For the longest time, people (i.e., Americans vs. the rest of the world) are still arguing about the usage of those terms. Some say that for the game that is played by kicking the ball, it is only natural to call it “football.” And then there is football in America where people mainly use hands to throw the ball. So, which one is what?!
This “soccer vs. football” debate could possibly divide nations and split friendships apart, or were the damages done already?
But, one thing for sure is that it is not a chicken and egg problem (although one ball is an actual egg 🏈), so we can actually trace back the origin of these two words. Let’s start with the origins of “soccer.”
The Origins of “Soccer”
Most people blame Americans for this “soccer vs. football” debate but it is British people who coined the term in the first place.
The word “soccer” is an abbreviation of “Association” from “Association Football” with the suffix “-er” added to it. It came into use in the late 18th century after the Football Association coined the term “association football” in 1863. The purpose was to distinguish the game from other types of football games played at that time, especially Rugby Football.
Later, Association football was named “soccer,” and Rugby football game was shortened to “rugger,” respectively.
The Fate of Soccer on the Other Side of the Ocean
“Soccer” continued to remain as an accepted term for nearly a hundred years in Britain until the 1980s. It was usually associated with upper middle-class students from elite universities such as Oxford and Cambridge. Later, it was quickly adopted in the U.S. to distinguish the game from American football. Since then, the usage of the word “soccer” has declined in British publications, and it was perceived as an American context rather than a British one.
The increase in popularity of the word “soccer” in America also coincides with the golden days of the NASL (North American Soccer League) in the 1980s, the year when their ticket sales reached a peak of 5.5 million tickets for its league matches.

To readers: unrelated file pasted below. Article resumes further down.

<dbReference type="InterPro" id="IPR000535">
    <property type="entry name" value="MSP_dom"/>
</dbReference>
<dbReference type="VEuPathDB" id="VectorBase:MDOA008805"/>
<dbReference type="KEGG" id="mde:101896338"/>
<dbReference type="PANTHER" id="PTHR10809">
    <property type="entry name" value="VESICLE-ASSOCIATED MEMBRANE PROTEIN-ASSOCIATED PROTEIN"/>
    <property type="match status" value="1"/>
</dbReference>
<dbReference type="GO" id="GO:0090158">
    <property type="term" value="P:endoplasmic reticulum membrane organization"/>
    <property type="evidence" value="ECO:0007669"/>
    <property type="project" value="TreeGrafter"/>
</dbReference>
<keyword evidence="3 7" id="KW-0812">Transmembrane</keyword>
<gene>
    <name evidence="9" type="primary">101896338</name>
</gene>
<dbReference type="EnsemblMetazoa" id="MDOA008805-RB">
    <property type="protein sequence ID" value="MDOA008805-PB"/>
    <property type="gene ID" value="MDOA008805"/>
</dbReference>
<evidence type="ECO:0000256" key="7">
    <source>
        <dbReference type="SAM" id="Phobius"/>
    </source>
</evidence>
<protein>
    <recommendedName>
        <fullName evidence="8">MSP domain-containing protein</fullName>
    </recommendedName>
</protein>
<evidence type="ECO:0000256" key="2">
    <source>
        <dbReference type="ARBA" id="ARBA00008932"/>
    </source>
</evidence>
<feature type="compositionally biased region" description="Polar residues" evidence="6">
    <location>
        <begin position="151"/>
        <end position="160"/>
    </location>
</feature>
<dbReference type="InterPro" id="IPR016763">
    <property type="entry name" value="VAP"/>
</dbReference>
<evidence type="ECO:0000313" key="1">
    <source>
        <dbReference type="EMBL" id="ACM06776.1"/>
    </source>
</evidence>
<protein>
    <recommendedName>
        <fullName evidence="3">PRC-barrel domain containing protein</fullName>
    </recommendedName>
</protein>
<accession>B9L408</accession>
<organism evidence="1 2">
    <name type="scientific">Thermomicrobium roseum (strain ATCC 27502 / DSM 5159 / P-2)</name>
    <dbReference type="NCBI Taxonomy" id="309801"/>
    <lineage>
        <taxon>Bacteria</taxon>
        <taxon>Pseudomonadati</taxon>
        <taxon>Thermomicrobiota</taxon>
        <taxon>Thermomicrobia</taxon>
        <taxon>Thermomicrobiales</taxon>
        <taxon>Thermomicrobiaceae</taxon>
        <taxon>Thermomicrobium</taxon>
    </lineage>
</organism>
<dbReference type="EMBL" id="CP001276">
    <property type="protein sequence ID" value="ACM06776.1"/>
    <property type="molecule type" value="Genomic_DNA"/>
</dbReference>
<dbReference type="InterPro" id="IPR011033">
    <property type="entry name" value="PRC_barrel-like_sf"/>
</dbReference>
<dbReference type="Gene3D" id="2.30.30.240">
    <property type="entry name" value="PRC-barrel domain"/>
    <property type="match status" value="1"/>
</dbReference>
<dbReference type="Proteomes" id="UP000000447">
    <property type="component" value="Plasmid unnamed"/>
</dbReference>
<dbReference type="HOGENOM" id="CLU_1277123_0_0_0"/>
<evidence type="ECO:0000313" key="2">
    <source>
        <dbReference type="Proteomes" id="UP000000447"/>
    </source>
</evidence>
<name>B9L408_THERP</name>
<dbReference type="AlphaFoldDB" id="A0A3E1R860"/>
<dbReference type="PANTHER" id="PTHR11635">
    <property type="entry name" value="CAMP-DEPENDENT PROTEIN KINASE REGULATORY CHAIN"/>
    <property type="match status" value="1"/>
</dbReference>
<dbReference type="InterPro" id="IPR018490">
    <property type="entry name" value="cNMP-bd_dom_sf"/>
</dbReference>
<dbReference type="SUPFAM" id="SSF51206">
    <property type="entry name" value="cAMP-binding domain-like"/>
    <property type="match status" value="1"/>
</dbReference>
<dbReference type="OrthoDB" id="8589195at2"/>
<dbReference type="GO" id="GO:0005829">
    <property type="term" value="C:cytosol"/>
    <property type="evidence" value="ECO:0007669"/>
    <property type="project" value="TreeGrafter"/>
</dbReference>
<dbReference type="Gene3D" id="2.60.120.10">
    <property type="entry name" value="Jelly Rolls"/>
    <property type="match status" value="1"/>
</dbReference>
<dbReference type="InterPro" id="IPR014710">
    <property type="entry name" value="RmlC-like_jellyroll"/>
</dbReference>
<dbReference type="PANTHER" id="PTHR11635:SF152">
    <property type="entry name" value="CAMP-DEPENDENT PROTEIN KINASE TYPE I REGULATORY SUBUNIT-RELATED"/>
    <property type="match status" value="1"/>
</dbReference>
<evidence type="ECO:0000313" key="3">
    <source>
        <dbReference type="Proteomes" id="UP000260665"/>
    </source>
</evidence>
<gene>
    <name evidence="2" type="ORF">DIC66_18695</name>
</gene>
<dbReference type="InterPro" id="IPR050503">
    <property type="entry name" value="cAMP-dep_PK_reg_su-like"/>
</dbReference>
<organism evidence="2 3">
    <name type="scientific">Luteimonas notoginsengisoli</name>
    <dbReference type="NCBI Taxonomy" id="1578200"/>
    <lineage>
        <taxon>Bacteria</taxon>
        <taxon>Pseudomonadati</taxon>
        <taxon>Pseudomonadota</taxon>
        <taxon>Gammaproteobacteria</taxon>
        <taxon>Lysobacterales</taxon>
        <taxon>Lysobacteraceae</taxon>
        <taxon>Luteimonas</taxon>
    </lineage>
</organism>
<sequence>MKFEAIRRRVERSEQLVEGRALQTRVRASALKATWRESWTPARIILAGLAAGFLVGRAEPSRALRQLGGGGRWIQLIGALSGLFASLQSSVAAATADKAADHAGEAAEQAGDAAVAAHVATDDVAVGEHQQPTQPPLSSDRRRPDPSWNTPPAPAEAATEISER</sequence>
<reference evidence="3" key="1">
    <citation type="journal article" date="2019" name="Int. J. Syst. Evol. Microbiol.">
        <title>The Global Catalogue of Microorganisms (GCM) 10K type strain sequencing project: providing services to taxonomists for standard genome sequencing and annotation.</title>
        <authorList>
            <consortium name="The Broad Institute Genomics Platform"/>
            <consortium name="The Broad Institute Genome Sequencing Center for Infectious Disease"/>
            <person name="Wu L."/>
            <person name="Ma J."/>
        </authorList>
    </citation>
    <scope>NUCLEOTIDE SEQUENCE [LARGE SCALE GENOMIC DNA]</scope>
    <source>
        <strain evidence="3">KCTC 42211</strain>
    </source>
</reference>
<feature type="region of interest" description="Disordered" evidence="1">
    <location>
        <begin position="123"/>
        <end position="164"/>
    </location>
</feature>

Football in America
Even though the British dropped the use of “soccer,” it continued to thrive in America to distinguish the nation’s favorite American football game from Association Football.
So, if your American friends invite you to watch a football match together, you’re more likely to see a game of shoulder-padded giant players attacking each other while trying to pass or run with a ball to opposite ends of a field.
American football, a version of gridiron football, is a crossover between soccer and Rugby. This sport is widely played not only in the U.S. but also in Canada. The first official American football game was played in 1869 between two college teams; Princeton and Rutgers. However, this early game was said to be based on a set of modified London Football Association rules.
There were 25 players on each team, and the objective of the game was to score points by shooting the ball into the opponent team’s goal post. They were not allowed to throw the ball or run with it either. These rules were nothing close to the American football game that we know today.
It is all thanks to Walter Camp, also praised as the father of American football, that modern-day American football finally took shape. During his time at Yale as the head football coach, he implemented several major adjustments to the game, which include downsizing the number of players from 15 to 11 people, reducing the dimensions of the field, along with a new scoring system, team positions, and playing style.
After undergoing decades of transformation, the modern-day American Football is now the most popular sport in the U.S. with global market revenue of more than $15bn in 2018 alone.
Major Differences Between Soccer and American Football
The differences between these two sports extend far beyond the origin of their names and how they evolved into the sports we know today. The main contrasts actually lie in the nature of the gameplay, and to help you understand better, here is a side-by-side comparison of the major differences between soccer and American football.
Football in the Rest of the World
While American football still remains the most popular sport in the U.S., Association Football spreads across the globe quickly, and it is now the most-played sport in the world with a fan base of 4 billion people worldwide.
As the support for Association Football becomes bigger in the U.S., the “soccer vs. football” debate becomes more widespread too.